The End Is in Sight. So Is the Beginning.

“For I am convinced that neither death, nor life, nor angels, nor principalities, nor things present, nor things to come, nor powers, nor height, nor depth, nor any other created thing, will be able to separate us from the love of God, which is in Christ Jesus our Lord. ” Romans 8:38-39

Well, we’re almost there.

Tomorrow (as in 30 minutes from now) is Jackson Glen’s due date.  I am looking forward to meeting this little baby boy.  For some time now, he has been committed to practicing his goal kicks from 9:30 to 11:30 at night.  He takes a break and then runs back out on the field around 3:30AM.  I break when he breaks.  The whole process has left me pretty exhausted in the mornings.  It’s also left me wondering just how well developed his quads must be.

I have an amazing husband who has graciously taken the kids to school after a few practically sleepless nights.  Yes, that’s why Josiah’s cowlicks have been especially prolific the last few days and why he creatively paired khaki socks with gray tennis shoes today for his Easter egg hunt.  It’s also why Abby’s miniscule hairbow she donned on her very, very low ponytail–we’re talking two inches below the base of her skull–was one she last wore as an 18-month-old.  But I’m not a perfectionist control freak or anything, so it’s fine.  Really, it’s fine.  Also, her socks were not evenly rolled down to meet the top of her Keds.  But no, really, it’s fine.  Yes, my eye is twitching.  Truly, though, I’m fine.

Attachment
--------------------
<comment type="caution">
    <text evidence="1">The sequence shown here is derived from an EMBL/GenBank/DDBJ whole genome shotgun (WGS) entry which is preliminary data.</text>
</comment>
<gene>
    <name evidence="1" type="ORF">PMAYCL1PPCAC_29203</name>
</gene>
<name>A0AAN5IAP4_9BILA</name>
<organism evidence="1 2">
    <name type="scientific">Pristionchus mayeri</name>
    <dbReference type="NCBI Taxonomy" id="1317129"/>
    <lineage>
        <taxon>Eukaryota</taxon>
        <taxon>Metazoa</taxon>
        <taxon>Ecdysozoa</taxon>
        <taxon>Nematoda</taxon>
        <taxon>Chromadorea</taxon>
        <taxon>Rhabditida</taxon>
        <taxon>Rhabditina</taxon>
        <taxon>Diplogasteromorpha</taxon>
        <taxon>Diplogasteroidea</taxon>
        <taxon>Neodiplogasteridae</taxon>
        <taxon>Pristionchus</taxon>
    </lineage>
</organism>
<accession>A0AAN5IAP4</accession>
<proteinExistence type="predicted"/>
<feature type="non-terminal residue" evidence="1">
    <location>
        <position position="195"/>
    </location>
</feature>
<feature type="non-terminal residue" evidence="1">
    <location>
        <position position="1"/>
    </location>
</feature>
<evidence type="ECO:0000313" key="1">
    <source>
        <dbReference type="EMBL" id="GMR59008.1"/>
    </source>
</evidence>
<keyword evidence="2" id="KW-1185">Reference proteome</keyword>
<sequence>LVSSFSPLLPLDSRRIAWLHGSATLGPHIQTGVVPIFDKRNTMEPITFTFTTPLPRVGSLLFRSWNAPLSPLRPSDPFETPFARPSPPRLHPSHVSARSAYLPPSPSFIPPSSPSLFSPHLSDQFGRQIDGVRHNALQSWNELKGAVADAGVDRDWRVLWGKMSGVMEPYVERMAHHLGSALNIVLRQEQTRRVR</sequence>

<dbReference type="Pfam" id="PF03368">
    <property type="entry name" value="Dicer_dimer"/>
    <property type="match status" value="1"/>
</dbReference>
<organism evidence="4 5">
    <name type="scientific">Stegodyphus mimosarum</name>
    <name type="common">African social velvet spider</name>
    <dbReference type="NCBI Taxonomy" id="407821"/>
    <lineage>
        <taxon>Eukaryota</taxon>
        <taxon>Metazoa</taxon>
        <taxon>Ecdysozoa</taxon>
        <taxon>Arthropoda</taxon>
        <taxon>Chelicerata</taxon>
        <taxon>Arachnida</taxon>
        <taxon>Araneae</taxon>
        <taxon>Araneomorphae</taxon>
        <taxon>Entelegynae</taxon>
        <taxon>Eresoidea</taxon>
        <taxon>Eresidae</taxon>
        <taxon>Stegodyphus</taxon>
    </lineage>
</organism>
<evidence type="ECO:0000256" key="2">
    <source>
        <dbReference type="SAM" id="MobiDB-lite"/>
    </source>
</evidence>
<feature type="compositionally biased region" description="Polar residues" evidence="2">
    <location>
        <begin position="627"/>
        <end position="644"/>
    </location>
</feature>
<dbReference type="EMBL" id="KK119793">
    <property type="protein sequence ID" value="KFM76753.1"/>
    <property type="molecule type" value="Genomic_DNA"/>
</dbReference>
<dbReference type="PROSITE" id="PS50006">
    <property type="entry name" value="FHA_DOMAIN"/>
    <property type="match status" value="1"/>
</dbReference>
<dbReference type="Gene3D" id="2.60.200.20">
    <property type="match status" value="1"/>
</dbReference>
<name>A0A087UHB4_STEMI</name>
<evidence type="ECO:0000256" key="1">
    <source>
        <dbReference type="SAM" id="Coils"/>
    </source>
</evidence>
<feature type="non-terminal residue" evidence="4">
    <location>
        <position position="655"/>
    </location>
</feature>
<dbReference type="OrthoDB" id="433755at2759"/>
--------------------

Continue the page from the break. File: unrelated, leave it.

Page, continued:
Jackson Glen’s preoccupation with being the MVP of playground kickball (team captain, here we come) has really affected my sleep, but Joey has been as sweet as he can possibly be.  The only thing I’m holding out for is that Joey, in a moment of feeling terribly sorry for his exhausted and rather rotund wife, will relinquish his rights to the child’s name.  Jackson was pretty much Joey’s choice.  He wanted another “J” name in the family to fit nicely with Joey and Josiah (as well as Joe, Sr.; Joe, Jr.; John; John, Jr.; Jeremy; Jonathan; Judah–I could go on).  I liked this idea, too.  It’s sweet to have family connections and to feel that you fit into a family pattern (hence, Amista, Abby, and Anna). I was able to suggest Glen, my Daddy’s middle name, so that this little McMath would have a Rowell connection, too.  So we are kind of at a crossroads and on even playing ground with our next dilemma: Joey really likes the name Jackson; I prefer Jack. (I guess you could call it even, if you don’t take into consideration that I am the one who has dealt with the morning sickness, heartburn, restless legs, leg cramps, exhaustion, stretch marks, forty extra pounds, etc.  I won’t bring that up, though. That would be tacky.)